Crackers!  Thank you to everyone who shouted ‘Yes PLEASE!’ last week in the cracker snap giveaway; Harry made the draw last night and later this week crackers will be winging their way to 10 readers across 3 continents.  A number of you asked where to buy snaps from so that you could source them yourselves, so I’ve done a bit of research and here’s a start point for you…

  • In the UK, try here for different sizes packs of snaps or here for cracker kits – or ebay.co.uk which always has a few sellers
  • In the US/Canada, try here for online ordering, or US friends tell me that Michaels often stocks them near the gift wrap in store at this time of year
  • For Australia and New Zealand, try here (they also shop to certain other countries)

The next big DIY; I’ve just sourced this slightly mouldy and very cheap bookcase on ebay to make Harry’s Christmas present; a play hardware store and garage (I know, I know; go with me on this one….).  He loves his kitchen and shop, so this is the last piece of play furniture that we have room for; I’m thinking petrol pump, pretend car wash – I’ll keep you posted!

The Impossible Pirate Cake: and finally, my birthday cake pirates are taking shape!  I’ve found it’s actually quite therapeutic rolling fondant in front of the TV of an evening, glass of red wine in hand – kind of like the grown-up version of Play-doh.  I’m still trying not to think about how I make the actual cake/ship itself..

The Unparalleled Nonpareil



You’ve got to admire the French when it comes to matters of the kitchen, or rather, les affairs du cuisine.  Not only are they world-renowned for their culinary outputs and inventions, they also possess just the right amount of Gallic confidence to name their creations in such a way that the world regards them with appropriate gravitas and awe.  And so, this little piece of chocolate magic, adorned with sprinkles, is known as the nonpareil; literally, a treat without parallel, supreme to everything else.  And who could disagree? Not me and Harry that’s for sure.  If a British person had devised the nonpareil, they would have named it, with hesitant and apologetic disclaimers, the Chocolate-I-Flung-Together-From-Some-Bits-and-Pieces-in-the-Cupboard, and it would have faded into unfashionability very quickly.  Instead, the nonpareil thrives as a gorgeous and simple treat, and the perfect gift for chocoholics.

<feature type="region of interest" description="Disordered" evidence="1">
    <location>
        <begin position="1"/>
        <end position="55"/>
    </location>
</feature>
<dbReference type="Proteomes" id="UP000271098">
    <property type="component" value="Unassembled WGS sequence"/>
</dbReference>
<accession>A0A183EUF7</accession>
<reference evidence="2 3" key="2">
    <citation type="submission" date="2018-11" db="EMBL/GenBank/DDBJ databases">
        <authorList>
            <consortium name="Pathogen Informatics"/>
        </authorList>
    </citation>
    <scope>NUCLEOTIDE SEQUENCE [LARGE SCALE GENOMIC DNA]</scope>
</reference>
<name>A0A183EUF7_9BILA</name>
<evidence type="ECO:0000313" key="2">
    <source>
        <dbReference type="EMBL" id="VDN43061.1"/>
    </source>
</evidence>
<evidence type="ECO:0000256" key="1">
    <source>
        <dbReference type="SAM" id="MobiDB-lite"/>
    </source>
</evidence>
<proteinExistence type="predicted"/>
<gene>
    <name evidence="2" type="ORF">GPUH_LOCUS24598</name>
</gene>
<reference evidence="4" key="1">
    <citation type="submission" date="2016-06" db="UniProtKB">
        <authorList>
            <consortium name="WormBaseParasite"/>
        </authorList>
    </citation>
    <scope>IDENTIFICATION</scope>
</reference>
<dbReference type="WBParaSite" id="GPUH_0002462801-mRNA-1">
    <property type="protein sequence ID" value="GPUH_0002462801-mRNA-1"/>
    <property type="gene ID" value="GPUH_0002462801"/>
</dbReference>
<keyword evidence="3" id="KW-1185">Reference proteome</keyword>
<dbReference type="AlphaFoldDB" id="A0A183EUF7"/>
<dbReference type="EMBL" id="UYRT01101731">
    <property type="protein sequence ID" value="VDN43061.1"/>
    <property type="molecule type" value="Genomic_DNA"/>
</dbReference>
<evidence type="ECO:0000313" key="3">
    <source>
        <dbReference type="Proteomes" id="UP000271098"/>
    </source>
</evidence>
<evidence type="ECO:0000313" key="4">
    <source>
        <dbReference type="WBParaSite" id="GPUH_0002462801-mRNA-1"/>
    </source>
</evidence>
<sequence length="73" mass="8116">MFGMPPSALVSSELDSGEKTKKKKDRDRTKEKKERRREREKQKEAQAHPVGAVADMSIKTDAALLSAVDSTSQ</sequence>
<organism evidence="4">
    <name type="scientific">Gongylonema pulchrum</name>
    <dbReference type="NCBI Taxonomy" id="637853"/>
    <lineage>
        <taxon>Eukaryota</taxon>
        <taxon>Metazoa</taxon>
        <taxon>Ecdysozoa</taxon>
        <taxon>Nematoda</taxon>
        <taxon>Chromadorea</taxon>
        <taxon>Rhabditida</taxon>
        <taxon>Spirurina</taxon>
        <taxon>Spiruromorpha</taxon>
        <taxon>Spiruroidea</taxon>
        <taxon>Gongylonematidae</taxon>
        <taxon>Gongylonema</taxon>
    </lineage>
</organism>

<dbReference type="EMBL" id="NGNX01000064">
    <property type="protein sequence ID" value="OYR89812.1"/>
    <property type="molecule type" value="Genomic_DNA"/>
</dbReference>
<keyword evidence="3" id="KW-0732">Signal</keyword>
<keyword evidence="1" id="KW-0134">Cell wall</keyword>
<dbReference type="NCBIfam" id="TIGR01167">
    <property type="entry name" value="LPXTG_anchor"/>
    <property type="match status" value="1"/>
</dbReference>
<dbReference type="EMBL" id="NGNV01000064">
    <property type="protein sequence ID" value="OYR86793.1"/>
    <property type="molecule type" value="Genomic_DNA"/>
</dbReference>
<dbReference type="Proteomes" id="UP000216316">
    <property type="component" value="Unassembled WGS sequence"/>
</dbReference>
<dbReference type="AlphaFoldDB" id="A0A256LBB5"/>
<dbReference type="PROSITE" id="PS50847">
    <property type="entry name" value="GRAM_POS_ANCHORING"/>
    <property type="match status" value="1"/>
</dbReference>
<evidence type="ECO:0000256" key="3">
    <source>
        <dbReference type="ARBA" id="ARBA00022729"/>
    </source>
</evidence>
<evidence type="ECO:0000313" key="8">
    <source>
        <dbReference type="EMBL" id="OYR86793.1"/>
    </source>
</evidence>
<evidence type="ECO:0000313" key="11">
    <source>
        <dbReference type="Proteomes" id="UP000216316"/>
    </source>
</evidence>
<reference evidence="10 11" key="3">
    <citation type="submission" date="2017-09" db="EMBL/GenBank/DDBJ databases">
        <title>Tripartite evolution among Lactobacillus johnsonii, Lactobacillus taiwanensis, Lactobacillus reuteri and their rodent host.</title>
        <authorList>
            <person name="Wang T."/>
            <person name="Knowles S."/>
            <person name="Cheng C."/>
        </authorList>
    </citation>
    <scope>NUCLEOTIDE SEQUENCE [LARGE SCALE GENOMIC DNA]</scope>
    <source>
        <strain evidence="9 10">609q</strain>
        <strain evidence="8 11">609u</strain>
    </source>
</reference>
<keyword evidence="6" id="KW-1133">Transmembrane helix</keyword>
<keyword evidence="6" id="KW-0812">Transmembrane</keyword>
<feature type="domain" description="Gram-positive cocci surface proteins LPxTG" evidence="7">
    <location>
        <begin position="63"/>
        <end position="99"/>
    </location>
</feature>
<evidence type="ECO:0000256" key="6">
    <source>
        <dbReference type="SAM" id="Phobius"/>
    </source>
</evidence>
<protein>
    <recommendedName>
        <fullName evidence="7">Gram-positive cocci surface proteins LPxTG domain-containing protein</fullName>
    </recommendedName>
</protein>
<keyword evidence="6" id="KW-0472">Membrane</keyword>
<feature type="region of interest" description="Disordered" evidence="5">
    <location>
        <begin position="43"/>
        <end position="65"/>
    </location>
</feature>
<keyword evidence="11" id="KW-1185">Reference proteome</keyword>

To make these you’ll need:

  • Dark or milk chocolate (kids prefer milk, whereas bittersweet chocolate with >70% cocoa solids works best for grown-up, after dinner treats
  • 1/2 tsp of cooking fat for every 8oz of chocolate used; this is optional but helps to release the disks and keep them smooth
  • Sprinkles; any kind, any colour!

Simply melt your chocolate & fat together using a double-bowl on the hob or the microwave, then drop teaspoons onto a baking sheet or (even better if you have it) a silicon macaroon sheet with shallow indents, like we used below.  Use the back of your teaspoon to make flat rounds, and leave to set for about 15 minutes.

Sprinkle the still-gooey chocolate liberally with your candy sprinkles or other topping, then pop them in the fridge for 30 mins to set hard.  Use a palette knife to pop them off the baking sheet, or peel them from the silicon mat (either way this is very easy), and then allow approx. 1hr for collecting all the random sprinkles which have shot off into corners of the kitchen during this stage.  Admire your beauties, fend off attack from hungry household members, and decide whether they are too precious to give away.  If not, you could box them up like ours (below), or stack and roll them up in a pretty cellophane tube, tied at each end.

These are kitchen magic in that they are one of the simplest things you can make, but one of the loveliest to look at and the most fun for little people to make and eat. Yes, it can be a little messy, but hey – life is short, right?